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Ebolaviruses need very few mutations to cause disease in new host species

Researchers have identified how few mutations it can take for Ebolaviruses to adapt to affect previously resistant species

Date:
February 15, 2017
Source:
University of Kent
Summary:
Ebola is one of the world's most virulent diseases, though rodent species such as guinea pigs, rats and mice are not normally susceptible to it. However, through repeated infection of a host animal, Ebola virus strains can be generated that replicate and cause disease within new host rodent species.
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Ebolavirus Protein VP24 is illustrated.
Credit: University of Kent

Kent researchers have identified how few mutations it can take for Ebolaviruses to adapt to affect previously resistant species.

Ebola is one of the world's most virulent diseases, though rodent species such as guinea pigs, rats and mice are not normally susceptible to it. However, through repeated infection of a host animal, Ebola virus strains can be generated that replicate and cause disease within new host rodent species.

Scientists in the University of Kent's School of Biosciences examined the changes associated with Ebolavirus adaptation to rodents including guinea pigs and mice across four different studies. They found that only very few mutations, probably fewer than five, are required for the virus to adapt.

In particular, a change in the Ebolavirus protein VP24 seems to be critical for Ebola viruses to infect a new animal species. Ebolaviruses infecting domestic species, including pigs and dogs, may also result in virus changes that may increase the risk to humans. Reston viruses, Ebolaviruses that have not been shown to cause disease in humans, so far, are known to circulate in domestic pigs in Asia.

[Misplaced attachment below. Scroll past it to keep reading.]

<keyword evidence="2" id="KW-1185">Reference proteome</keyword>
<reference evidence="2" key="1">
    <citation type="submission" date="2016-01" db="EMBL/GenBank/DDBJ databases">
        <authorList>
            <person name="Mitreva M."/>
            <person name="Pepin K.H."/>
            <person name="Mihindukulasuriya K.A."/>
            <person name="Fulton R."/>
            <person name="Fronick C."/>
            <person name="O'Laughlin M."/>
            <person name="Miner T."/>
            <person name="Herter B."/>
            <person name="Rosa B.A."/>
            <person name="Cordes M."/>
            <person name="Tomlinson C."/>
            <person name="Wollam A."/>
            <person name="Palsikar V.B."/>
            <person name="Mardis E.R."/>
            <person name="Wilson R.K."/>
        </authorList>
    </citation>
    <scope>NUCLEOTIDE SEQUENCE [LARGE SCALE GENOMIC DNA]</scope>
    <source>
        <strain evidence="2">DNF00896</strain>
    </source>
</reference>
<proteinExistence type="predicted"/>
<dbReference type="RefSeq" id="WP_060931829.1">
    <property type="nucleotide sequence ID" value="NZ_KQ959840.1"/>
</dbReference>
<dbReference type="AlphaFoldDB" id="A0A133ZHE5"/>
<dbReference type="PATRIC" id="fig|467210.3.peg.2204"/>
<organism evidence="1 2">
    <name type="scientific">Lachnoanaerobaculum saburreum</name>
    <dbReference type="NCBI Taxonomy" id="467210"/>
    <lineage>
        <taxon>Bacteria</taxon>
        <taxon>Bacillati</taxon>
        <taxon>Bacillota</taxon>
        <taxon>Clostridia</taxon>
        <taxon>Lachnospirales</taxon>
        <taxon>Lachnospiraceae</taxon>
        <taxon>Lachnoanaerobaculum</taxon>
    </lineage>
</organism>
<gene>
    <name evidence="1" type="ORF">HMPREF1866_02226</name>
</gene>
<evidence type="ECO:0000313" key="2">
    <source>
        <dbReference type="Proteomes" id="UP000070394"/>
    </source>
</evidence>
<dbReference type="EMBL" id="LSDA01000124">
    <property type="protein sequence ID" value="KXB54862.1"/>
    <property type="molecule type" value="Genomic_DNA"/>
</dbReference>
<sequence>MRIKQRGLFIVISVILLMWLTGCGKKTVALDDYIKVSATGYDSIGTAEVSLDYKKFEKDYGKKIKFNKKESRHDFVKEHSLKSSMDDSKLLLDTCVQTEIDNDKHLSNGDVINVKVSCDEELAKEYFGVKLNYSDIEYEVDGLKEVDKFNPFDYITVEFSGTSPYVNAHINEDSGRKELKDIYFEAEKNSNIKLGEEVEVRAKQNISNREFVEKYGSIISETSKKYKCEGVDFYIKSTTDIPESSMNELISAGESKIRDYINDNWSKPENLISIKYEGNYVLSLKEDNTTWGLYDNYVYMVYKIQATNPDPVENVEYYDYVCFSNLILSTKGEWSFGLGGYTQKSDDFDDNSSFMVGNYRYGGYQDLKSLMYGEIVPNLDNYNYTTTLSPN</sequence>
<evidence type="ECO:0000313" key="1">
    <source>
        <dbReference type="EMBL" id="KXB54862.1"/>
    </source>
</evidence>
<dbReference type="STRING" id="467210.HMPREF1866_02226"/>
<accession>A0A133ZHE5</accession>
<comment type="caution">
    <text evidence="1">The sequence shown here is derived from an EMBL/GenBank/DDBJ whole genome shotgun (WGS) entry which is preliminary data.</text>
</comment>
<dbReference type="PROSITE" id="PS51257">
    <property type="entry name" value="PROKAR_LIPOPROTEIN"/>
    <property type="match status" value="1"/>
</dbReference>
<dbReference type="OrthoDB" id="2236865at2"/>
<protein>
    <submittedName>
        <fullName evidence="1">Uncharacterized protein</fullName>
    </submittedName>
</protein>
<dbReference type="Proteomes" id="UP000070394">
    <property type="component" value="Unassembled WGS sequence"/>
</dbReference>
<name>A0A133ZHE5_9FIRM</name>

The research was performed by Dr Mark Wass (Senior Lecturer in Computational Biology), Professor Martin Michaelis (Professor of Molecular Medicine), and Dr Jeremy Rossman (Senior Lecturer in Virology) and members of their research groups.

The research, entitled "Changes associated with Ebola virus adaptation to novel species," was published in the journal Bioinformatics.


Story Source:

Materials provided by University of Kent. Original written by Sandy Fleming. Note: Content may be edited for style and length.


Journal Reference:

  1. Morena Pappalardo, Ian Reddin, Diego Cantoni, Jeremy S. Rossman, Martin Michaelis, Mark N. Wass. Changes associated with Ebola virus adaptation to novel species. Bioinformatics, 2017; DOI: 10.1093/bioinformatics/btx065

Cite This Page:

University of Kent. "Ebolaviruses need very few mutations to cause disease in new host species: Researchers have identified how few mutations it can take for Ebolaviruses to adapt to affect previously resistant species." ScienceDaily. ScienceDaily, 15 February 2017. <www.sciencedaily.com/releases/2017/02/170215084047.htm>.
University of Kent. (2017, February 15). Ebolaviruses need very few mutations to cause disease in new host species: Researchers have identified how few mutations it can take for Ebolaviruses to adapt to affect previously resistant species. ScienceDaily. Retrieved March 24, 2017 from www.sciencedaily.com/releases/2017/02/170215084047.htm
University of Kent. "Ebolaviruses need very few mutations to cause disease in new host species: Researchers have identified how few mutations it can take for Ebolaviruses to adapt to affect previously resistant species." ScienceDaily. www.sciencedaily.com/releases/2017/02/170215084047.htm (accessed March 24, 2017).